A member of the grand jury that declined to indict white Ferguson, Mo., Police Officer Darren Wilson in the killing of an unarmed black man filed a federal lawsuit Monday against the prosecutor handling the case, saying the public has been misled about the grand jury's deliberations.
Represented by the Missouri chapter of the American Civil Liberties Union, the anonymous grand juror -- identified only as "grand juror Doe" -- sued St. Louis County prosecutor Robert McCulloch for the right to speak publicly about the case.
Also Monday, a group of St. Louis-area residents filed a formal bar complaint against McCulloch, contending that prosecutors knowingly presented false testimony and violated professional rules.
The ACLU’s lawsuit marks the first time the public has heard from a juror in the case. But the lawsuit represents only the latest attack on the way grand juries are used to investigate police officers accused of using illegal force.
The grand juror hints that he or she may have voted to criminally indict Wilson and wants to advocate for reform as Missouri legislators consider whether to change the state’s grand jury process. One proposal would allow voters to decide whether to end grand juries in Missouri altogether.
Prosecutors can file charges without using grand juries, but can opt to use the juries to test their evidence or if the case is politically risky.
“We have brought this litigation because the issues underlying the grand jury process are so important to public policy debate here in St. Louis, Mo., and across the country,” Jeffrey Mittman, executive director of the ACLU Missouri, told the Los Angeles Times on Monday.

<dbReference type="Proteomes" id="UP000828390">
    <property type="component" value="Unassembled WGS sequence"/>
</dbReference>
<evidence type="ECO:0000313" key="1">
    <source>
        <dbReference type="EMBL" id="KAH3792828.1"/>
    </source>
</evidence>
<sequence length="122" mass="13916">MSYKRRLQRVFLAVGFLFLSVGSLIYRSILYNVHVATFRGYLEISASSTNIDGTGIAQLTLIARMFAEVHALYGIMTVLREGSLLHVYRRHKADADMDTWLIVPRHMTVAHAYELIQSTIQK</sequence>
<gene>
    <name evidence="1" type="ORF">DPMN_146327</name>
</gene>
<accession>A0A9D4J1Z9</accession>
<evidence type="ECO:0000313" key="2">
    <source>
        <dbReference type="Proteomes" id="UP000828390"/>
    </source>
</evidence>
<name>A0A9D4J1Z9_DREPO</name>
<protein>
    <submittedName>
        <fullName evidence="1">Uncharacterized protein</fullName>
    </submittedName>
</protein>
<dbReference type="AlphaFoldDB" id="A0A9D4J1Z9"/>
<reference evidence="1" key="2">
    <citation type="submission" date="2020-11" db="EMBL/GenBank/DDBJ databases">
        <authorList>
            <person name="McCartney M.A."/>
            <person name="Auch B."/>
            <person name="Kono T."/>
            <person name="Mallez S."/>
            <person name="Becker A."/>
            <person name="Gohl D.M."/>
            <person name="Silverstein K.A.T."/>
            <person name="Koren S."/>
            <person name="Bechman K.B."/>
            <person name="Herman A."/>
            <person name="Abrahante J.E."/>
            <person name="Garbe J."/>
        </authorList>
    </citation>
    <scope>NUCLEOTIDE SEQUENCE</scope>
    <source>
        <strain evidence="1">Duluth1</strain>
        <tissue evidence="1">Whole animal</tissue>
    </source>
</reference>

The six white men, three white women, one black man and two black women who served on the grand jury are required under Missouri law to stay silent about the inquiry into Wilson's Aug. 9 shooting in Ferguson of Michael Brown, 18.
After months of laborious investigation and testimony, conducted by McCulloch's office behind closed doors, the grand jury in November decided not to criminally indict Wilson for the shooting. The agreement of nine of the 12 grand jurors was required for an indictment.
The grand jury's investigation was unusual both for its length and for the document release that followed, in which McCulloch's office made available hundreds of pages of evidence, interviews and testimony reviewed by the grand jury.
In the proceedings -- which do not include a judge or defense attorneys -- prosecutors also took the unusual step of trying to present all the evidence neutrally, rather than presenting their best case for charges.
In the lawsuit against McCulloch, the unidentified grand juror called the prosecutors' legal presentation of the case "muddled and untimely" compared with other grand jury investigations, in which indictments are common.
"In [the grand juror's] view, the current information available about the grand jurors' views is not entirely accurate -- especially the implication that all grand jurors believed that there was no support for any charges," the lawsuit says. "Moreover, the public characterization of the grand jurors' view of witnesses and evidence does not accord with [the grand juror's] own."
The grand juror took issue with prosecutors’ “insinuation” that Brown, rather than Wilson, was the “wrongdoer.”